xo >-)

        and yes, the Bleue was one of them and is persackly as you describe.

      • Catherine says:

        Aren’t they great prices? As I said above, it works wonders in hot, humid weather, and in DC, that’s heavenly.

  • Francesca says:

    I love this sort of fragrance in the summertime. Is anyone else old enough to remember the 4711 push-up cologne stick?

    Isn’t it lovely to have something light enough that you can open the fridge, pour a dollop into your palm, and just throw it on yourself on a day when it’s 97 degrees and 200 percent humidity?

    I used to stock up on 4711 in a very odd NYC German department store called Bremen House in Yorkville in NYC. I’d get the giant bottle of 4711. I’d get the big box of Mozartkugeln. I’d get nervous as my cute Jewish record-collector husband flipped through the LP’s for rare opera recordings and we came upon records for Reich marching songs (I am not kidding). The man in charge of the record dept looked like Boris Karloff in The Black Cat.

    • Musette says:

      Francesca,

      That’s scary, funny and sad all at the same time! Is Bremen still there?

      xo >-)

      • Francesca says:

        No, I don’t think it’s there any more. The German/Czech presence is much diminished in Yorkville.

    • March says:

      Such a great story — le sigh for New York. And I just saw the push-up stick a few days ago! Although I didn’t look too closely, might have been deodorant. :”>

  • pam says:

    I love Guerlain, and when I ran across a bottle of Cologne du 68, I bought it almost blind. Love it! and on me it lasts as long as any edt. Is it really a cologne as far as the classic mix? Don’t know, don’t care. I look at the “Cologne” as part of the name. This is good stuff!

    • March says:

      I don’t think it’s really a cologne — more cologne elements with some Guerlain booty in there. The Guide wasn’t wild for it if I recall correctly, but I thought it was great.

  • Melissa says:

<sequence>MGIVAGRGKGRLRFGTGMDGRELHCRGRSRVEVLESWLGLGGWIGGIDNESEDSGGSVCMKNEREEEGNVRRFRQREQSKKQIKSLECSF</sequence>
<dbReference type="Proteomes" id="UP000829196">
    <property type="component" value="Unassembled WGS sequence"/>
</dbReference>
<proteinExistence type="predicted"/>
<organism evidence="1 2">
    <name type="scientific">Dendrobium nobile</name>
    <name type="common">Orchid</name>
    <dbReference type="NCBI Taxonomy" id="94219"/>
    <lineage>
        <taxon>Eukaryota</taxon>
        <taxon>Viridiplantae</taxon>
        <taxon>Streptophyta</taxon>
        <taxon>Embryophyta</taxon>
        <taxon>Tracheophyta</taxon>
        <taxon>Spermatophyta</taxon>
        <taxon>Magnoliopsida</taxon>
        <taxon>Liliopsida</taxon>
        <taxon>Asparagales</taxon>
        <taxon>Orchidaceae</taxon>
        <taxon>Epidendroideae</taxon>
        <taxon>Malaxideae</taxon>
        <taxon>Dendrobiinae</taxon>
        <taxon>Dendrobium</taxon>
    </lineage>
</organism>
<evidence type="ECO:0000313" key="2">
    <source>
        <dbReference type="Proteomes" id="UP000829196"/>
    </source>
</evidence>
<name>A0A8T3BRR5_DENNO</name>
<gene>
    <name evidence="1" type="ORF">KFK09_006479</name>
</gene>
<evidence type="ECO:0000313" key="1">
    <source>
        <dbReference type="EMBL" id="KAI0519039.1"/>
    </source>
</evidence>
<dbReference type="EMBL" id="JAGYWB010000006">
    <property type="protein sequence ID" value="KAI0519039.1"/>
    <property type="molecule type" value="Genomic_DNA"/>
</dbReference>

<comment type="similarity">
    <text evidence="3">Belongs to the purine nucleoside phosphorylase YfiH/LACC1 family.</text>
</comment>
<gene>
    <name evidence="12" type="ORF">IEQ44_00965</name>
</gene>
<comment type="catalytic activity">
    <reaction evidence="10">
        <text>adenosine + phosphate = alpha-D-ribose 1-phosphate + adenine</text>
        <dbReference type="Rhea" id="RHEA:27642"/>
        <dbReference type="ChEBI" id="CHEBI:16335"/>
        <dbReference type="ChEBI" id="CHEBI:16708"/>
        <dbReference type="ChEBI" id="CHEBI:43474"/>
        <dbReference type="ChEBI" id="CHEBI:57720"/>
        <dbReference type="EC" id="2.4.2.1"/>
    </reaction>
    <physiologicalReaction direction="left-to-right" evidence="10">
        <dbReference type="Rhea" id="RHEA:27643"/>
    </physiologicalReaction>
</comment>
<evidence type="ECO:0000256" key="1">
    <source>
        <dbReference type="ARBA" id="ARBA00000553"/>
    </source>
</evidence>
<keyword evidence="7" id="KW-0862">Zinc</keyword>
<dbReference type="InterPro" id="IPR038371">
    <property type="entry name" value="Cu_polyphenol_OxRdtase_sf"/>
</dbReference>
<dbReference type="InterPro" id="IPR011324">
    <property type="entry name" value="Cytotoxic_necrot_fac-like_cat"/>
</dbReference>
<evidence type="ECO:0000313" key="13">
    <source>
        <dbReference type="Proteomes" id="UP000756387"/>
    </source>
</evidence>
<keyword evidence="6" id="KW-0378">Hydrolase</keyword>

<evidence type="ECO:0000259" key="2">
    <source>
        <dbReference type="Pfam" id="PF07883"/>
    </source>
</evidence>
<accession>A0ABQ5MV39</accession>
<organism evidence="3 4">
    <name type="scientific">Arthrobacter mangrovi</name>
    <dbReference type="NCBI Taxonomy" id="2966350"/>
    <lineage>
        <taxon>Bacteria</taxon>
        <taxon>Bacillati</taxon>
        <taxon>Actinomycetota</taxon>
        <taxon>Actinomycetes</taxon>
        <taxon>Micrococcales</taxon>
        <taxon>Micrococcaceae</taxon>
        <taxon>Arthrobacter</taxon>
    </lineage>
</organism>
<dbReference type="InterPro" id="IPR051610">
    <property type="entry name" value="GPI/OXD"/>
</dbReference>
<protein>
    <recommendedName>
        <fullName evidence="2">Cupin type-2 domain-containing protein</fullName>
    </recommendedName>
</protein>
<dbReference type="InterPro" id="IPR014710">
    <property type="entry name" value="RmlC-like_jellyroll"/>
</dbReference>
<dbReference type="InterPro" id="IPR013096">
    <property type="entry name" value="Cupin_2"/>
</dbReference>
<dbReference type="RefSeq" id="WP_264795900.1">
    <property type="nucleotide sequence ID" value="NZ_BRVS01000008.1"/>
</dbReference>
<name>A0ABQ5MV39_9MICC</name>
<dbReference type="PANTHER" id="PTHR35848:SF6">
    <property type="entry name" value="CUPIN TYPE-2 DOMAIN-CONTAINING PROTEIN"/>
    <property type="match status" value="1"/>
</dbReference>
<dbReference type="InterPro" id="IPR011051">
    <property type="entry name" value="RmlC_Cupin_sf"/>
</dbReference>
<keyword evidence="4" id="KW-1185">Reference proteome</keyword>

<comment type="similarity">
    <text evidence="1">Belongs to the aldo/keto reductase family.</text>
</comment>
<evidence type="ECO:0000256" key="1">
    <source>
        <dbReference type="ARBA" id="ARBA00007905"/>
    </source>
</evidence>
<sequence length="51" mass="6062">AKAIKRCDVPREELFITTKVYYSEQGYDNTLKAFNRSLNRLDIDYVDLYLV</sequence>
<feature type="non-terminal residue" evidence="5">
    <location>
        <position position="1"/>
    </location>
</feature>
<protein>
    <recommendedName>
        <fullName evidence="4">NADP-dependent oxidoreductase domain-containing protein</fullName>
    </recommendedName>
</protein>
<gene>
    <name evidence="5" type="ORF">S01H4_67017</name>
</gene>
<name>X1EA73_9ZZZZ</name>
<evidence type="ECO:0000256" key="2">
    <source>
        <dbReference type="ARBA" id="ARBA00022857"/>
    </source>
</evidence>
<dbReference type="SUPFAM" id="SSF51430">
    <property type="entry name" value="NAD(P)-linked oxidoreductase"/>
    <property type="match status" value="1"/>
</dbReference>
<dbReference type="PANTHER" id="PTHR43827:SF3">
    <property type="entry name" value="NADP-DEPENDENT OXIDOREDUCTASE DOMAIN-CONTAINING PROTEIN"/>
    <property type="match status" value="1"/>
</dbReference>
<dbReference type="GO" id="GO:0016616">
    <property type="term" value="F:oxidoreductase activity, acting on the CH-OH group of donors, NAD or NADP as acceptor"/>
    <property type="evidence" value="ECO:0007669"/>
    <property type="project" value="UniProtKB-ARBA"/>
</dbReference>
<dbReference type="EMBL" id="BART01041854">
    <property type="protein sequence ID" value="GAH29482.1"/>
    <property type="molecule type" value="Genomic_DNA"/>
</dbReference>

This class of fragrance isn’t usually my preference, but a few stand out. Cologne du 68 is beautiful and I keep meaning to buy at least a large decant. The fusing of the cologne concept with spicy notes and a Guerlain base throws it firmly into my camp. (I’m suspicious. Is it “really” a cologne?) And how about vintage Dior eau Fraiche, a cologne with a dollop of oakmoss? I have a partial bottle, just waiting for a hot day spent outside.

    I love the Chanel too, despite its weak lasting power. Splitting a large bottle would work, bringing the cost down to a manageable dollar per ml. So, yeah, I’m willing to spend a few dollars to have the ones that I really like, even if I have to respray every hour. The point is that I have to really like it, or I won’t buy it at any price.

    • March says:

      Dior Eau Fraiche is “big” and it’s such a grand scent… definitely with that and the 68 there’s a cologne-plus effect. And now you’ve reminded me what the trouble is with the Chanel. I’ll need to retry now that it’s warm, but my recollection is that it is gone pretty darn fast!

      • Musette says:

        Huh. see? that’s where YMMV comes into play. I was expecting the Chanel to be gone almost before it got itself out of the bottle good – but 2ish hours later it was still sort of there – just vaguely pretty. But there.

        xo >-)

  • Louise says:

    I have tested L’Etiquette Bleue, but oddly enough, only in vintage.

    Sweet story. My dear “sister” in France brought out a blue-labeled bottle one day a couple of years ago, and said that it had belonged to her grandmother. It was found when the family cleaned out her house after her death. My friend said the bottle had to have been at least 50 years old, given that Grandma mostly wore this when she was younger (she wore more “mature” fragrances later), and had been gone well over 15 years.

    The juice was impeccable. I’m not generally a big cologne fan, but this was very herbal, fresh, and full of a gorgeous lavender. It lasted a good 4 hours. She gave me a tiny samp, and I used it all in a few days in the hot summer.

    I am a bit frightened of trying the new Blue Label, but would love suggestions for other herbal-based colognes, maybe with some decent lasting power?

    • March says:

      What a great story. I would have loved to smell that cologne, and how wonderful that it held up so well.

      The lasting power of things on you has improved… the hard part now, I think, is not winding up with some weird musk at the bottom that starts to work your nerve.

      • Musette says:

        well, since I’m the musk-hater 8-x I will throw myself out on a limb and suggest the Chanel Eau de Cologne. I was terrified that musk would prevail but it never did. Additionally, the Eau lasted several hours and was just a nice veil of ‘fresh’ – but not that “eww, Fffffffffrrrrrrresssh” thing.

        xo >-)

    • Olfacta says:

      I vote for Lancome’s O, because it is citrusy and herbal and it lasts. On me anyway, when hardly anything else does. I love 4711, but it’s gone in 60 seconds for me.